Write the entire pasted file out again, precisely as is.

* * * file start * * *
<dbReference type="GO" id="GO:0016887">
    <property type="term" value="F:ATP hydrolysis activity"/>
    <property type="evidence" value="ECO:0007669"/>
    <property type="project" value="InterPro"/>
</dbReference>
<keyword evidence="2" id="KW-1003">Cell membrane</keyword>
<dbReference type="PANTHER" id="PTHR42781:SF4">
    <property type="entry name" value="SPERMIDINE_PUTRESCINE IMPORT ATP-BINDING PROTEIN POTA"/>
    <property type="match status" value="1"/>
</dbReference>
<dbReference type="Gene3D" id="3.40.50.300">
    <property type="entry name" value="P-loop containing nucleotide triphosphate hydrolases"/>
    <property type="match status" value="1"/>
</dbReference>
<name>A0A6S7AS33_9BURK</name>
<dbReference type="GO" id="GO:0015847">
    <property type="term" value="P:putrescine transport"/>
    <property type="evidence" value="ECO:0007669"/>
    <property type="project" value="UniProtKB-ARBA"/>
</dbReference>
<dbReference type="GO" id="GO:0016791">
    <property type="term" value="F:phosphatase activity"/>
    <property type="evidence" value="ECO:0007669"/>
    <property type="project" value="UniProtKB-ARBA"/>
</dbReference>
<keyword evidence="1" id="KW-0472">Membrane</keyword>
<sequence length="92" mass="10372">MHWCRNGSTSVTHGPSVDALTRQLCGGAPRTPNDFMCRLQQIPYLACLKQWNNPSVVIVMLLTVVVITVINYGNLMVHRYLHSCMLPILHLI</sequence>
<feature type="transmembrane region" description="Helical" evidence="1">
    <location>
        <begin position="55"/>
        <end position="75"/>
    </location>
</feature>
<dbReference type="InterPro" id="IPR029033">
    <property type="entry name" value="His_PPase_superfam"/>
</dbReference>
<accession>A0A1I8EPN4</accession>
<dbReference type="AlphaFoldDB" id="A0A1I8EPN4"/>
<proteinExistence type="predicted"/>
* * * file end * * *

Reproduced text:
<dbReference type="GO" id="GO:0016887">
    <property type="term" value="F:ATP hydrolysis activity"/>
    <property type="evidence" value="ECO:0007669"/>
    <property type="project" value="InterPro"/>
</dbReference>
<keyword evidence="2" id="KW-1003">Cell membrane</keyword>
<dbReference type="PANTHER" id="PTHR42781:SF4">
    <property type="entry name" value="SPERMIDINE_PUTRESCINE IMPORT ATP-BINDING PROTEIN POTA"/>
    <property type="match status" value="1"/>
</dbReference>
<dbReference type="Gene3D" id="3.40.50.300">
    <property type="entry name" value="P-loop containing nucleotide triphosphate hydrolases"/>
    <property type="match status" value="1"/>
</dbReference>
<name>A0A6S7AS33_9BURK</name>
<dbReference type="GO" id="GO:0015847">
    <property type="term" value="P:putrescine transport"/>
    <property type="evidence" value="ECO:0007669"/>
    <property type="project" value="UniProtKB-ARBA"/>
</dbReference>
<dbReference type="GO" id="GO:0016791">
    <property type="term" value="F:phosphatase activity"/>
    <property type="evidence" value="ECO:0007669"/>
    <property type="project" value="UniProtKB-ARBA"/>
</dbReference>
<keyword evidence="1" id="KW-0472">Membrane</keyword>
<sequence length="92" mass="10372">MHWCRNGSTSVTHGPSVDALTRQLCGGAPRTPNDFMCRLQQIPYLACLKQWNNPSVVIVMLLTVVVITVINYGNLMVHRYLHSCMLPILHLI</sequence>
<feature type="transmembrane region" description="Helical" evidence="1">
    <location>
        <begin position="55"/>
        <end position="75"/>
    </location>
</feature>
<dbReference type="InterPro" id="IPR029033">
    <property type="entry name" value="His_PPase_superfam"/>
</dbReference>
<accession>A0A1I8EPN4</accession>
<dbReference type="AlphaFoldDB" id="A0A1I8EPN4"/>
<proteinExistence type="predicted"/>